Shanker, Kaki Shiva; Shireesha, Kudugunti; Kanjilal, Sanjit; Kumar, Sambharaju V L N; Srinivas, Chinta; Rao, Jammy V K; Prasad, Rachapudi B N

2006-05-01

134

Biological activities of fructooligosaccharide (FOS)-containing Coix lachryma-jobi Linn. extract.  

PubMed

Fructooligosaccharide (FOS), a prebiotic was extracted from the grain of Coix lachryma-jobi Linn. (Job's tears) by hot water extraction at 60 °C for 1 h. The resulting dried powder extract was assayed for FOS content of 1-kestose (GF2), nystose (GF3) and 1-?-D-fructofuranosylnystose (GF4) using HPLC equipped with RI detector. Total FOS content of the extract was 24.98?±?7.48% (g/100 g crude extract). The biological activity including antioxidant and cytotoxicity of the FOS-containing extract was determined. The antioxidant activity by DPPH free radical scavenging of FOS-containing extract was comparable to vitamin C (0.97 fold of vitamin C) with a slight lipid peroxidation inhibition activity. The extract exhibited no cytotoxic effect on normal human skin fibroblast. These results have confirmed not only the source of FOS from Job's tears extract but also its potential application as antioxidant in food or cosmetic products. PMID:24493893

Manosroi, Jiradej; Khositsuntiwong, Narinthorn; Manosroi, Aranya

2014-02-01

135

Comparative physico-chemical profiles of Tugaksheeree (Curcuma angustifolia Roxb. and Maranta arundinacea Linn.).  

PubMed

Tugaksheeree is as an ingredient in many Ayurvedic formulations. The starch obtained from the rhizomes of two plants, is used as Tugaksheeree, Curcuma angustifolia (CA) Roxb. (Family: Zingiberaceae) and Maranta arundinacea (MA) Linn. (Family Marantaceae). In the present study, a comparative physico-analysis of both the drugs has been carried out. The results suggest that the starch from CA and MA has similar organoleptic characters. The percentage of starch content is higher in the rhizome of CA when compared with that of MA and the starch of MA is packed more densely than the starch in CA. The chemical constituents of both the starch and rhizomes are partially similar to each other. Hence, the therapeutic activities may be similar. PMID:24696578

Rajashekhara, N; Shukla, Vinay J; Ravishankar, B; Sharma, Parameshwar P

2013-10-01

136

Plant profile, phytochemistry and pharmacology of Avartani (Helicteres isora Linn.): A review  

PubMed Central

Plants are used as medicine since ancient time, in organized (Ayurveda, Unani & Siddha) and unorganized (folk, native & tribal) form. In these systems, drugs are described either in Sanskrit or vernacular languages. Avartani (Helicteres isora Linn.) is a medicinal plant which is used in several diseases. It is commonly known as Marodphali, Marorphali, Enthani etc. due to screw like appearance of its fruit. Avartani is used as a folk medicine to treat snake bite, diarrhoea and constipation of new born baby. In the research, antioxidant, hypolipidaemic, antibacterial and antiplasmid activities, cardiac antioxidant, antiperoxidative potency, brain-antioxidation potency, anticancer activity, antinociceptive activity, hepatoprotective activity, anti-diarrheal activity and wormicidal activity in this plant were reviewed. PMID:25183085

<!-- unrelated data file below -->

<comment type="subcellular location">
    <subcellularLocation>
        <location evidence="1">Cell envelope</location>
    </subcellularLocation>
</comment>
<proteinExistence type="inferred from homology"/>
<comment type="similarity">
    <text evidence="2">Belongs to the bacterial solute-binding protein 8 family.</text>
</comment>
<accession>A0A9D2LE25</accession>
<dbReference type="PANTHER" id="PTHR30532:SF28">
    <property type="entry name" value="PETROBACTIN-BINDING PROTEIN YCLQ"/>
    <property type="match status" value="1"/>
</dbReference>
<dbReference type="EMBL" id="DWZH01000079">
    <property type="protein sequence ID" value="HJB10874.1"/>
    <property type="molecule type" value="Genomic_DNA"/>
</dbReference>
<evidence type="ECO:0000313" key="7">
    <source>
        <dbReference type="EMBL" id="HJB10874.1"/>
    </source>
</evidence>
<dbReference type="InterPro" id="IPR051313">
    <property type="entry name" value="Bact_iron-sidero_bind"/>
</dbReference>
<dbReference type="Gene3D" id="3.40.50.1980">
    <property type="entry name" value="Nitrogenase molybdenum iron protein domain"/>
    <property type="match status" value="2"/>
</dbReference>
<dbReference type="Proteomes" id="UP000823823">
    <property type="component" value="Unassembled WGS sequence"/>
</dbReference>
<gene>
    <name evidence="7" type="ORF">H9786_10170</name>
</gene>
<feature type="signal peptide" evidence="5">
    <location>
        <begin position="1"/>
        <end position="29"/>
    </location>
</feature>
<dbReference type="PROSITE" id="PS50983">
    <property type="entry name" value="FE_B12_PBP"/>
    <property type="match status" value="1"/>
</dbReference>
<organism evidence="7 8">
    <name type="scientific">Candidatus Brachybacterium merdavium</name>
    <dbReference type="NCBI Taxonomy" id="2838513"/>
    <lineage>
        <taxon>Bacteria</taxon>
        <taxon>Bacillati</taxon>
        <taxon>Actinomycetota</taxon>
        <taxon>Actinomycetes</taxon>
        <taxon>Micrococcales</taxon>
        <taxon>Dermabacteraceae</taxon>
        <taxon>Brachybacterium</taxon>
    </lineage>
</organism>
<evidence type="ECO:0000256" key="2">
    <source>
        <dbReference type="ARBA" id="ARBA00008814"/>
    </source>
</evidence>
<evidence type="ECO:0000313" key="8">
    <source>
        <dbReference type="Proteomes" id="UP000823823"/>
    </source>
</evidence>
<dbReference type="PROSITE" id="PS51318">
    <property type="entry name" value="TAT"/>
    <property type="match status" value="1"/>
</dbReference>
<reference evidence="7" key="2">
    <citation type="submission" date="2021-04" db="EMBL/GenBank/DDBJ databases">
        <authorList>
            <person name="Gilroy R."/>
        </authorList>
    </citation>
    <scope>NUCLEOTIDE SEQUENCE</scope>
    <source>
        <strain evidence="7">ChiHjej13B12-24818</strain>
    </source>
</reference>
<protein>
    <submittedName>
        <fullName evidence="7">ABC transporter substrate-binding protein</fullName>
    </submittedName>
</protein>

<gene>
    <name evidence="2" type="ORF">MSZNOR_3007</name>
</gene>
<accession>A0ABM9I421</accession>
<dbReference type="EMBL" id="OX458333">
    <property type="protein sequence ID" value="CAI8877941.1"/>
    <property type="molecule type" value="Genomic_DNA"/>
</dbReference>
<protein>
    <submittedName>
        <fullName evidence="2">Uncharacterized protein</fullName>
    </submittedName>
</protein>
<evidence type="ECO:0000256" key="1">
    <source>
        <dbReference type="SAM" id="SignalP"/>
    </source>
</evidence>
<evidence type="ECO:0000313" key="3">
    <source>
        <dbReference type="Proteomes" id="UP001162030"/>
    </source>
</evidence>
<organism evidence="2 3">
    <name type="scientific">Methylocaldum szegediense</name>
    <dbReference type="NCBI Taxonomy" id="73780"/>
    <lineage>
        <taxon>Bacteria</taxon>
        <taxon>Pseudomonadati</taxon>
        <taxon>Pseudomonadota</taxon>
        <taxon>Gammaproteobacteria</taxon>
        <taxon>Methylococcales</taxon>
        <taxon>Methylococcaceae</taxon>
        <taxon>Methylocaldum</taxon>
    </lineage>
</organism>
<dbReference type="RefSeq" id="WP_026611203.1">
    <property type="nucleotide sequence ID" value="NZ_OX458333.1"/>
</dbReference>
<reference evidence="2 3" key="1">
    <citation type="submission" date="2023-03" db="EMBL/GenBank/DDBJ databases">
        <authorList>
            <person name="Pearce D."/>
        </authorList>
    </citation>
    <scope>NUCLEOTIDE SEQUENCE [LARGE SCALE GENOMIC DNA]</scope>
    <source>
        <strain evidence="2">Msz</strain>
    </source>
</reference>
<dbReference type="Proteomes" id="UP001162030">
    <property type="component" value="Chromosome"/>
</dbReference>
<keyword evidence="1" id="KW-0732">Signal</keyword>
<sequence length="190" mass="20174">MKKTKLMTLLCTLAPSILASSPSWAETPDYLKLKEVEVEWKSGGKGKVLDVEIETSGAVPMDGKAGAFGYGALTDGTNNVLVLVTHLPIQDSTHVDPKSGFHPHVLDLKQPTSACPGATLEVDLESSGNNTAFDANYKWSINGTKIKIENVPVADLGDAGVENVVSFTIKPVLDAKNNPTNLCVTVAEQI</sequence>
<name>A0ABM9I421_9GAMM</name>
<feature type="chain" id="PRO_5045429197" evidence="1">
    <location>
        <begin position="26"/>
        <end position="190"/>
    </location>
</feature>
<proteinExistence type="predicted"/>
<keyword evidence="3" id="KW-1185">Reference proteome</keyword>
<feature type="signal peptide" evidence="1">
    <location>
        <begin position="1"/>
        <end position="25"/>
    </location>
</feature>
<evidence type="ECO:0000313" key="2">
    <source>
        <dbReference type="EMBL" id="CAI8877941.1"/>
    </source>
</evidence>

Kumar, Nirmal; Singh, Anil Kumar

2014-01-01

137

Plant profile, phytochemistry and pharmacology of Avartani (Helicteres isora Linn.): A review.  

PubMed

Plants are used as medicine since ancient time, in organized (Ayurveda, Unani & Siddha) and unorganized (folk, native & tribal) form. In these systems, drugs are described either in Sanskrit or vernacular languages. Avartani (Helicteres isora Linn.) is a medicinal plant which is used in several diseases. It is commonly known as Marodphali, Marorphali, Enthani etc. due to screw like appearance of its fruit. Avartani is used as a folk medicine to treat snake bite, diarrhoea and constipation of new born baby. In the research, antioxidant, hypolipidaemic, antibacterial and antiplasmid activities, cardiac antioxidant, antiperoxidative potency, brain-antioxidation potency, anticancer activity, antinociceptive activity, hepatoprotective activity, anti-diarrheal activity and wormicidal activity in this plant were reviewed. PMID:25183085

Kumar, Nirmal; Singh, Anil Kumar

2014-05-01

138

Phytochemical evaluation of the wild and cultivated varieties of Eranda Mula (Roots of Ricinus communis Linn.)  

PubMed Central

In Ayurveda, the roots of Eranda (Ricinus communis Linn.) are used in the treatment Amavata (rheumatism), Sotha (inflammation), Katisula (backache), Udararoga (disease of abdomen), Jwara (fever), etc, Due to high demand, root of the cultivated variety is mainly used in place of wild. But, a comparative phytochemical profile of both varieties is not available till date. Considering this, a preliminary study has been done to ensure basic phytochemical profile of both the varieties. Preliminary physicochemical parameters, phytochemical screening, quantitative estimation of alkaloid, high-performance thin layer chromatography (HPTLC), and heavy metal analysis were carried-out in the study. Analysis of physicochemical data reveals no significant difference in between both varieties of roots, while alkaloid was found to be more in cultivated variety (0.34%) than wild one (0.15%). Though, the analytical profiles are almost identical, except the quantity of alkaloid; inferences should be made through well designed pharmacological and clinical studies. PMID:24250131

Doshi, Krunal A.; Acharya, Rabinarayan; Shukla, V. J.; Kalyani, Renuka; Khanpara, Komal

2013-01-01

139

Anti-inflammatory effect of Chandrashura (Lepidium sativum Linn.) an experimental study.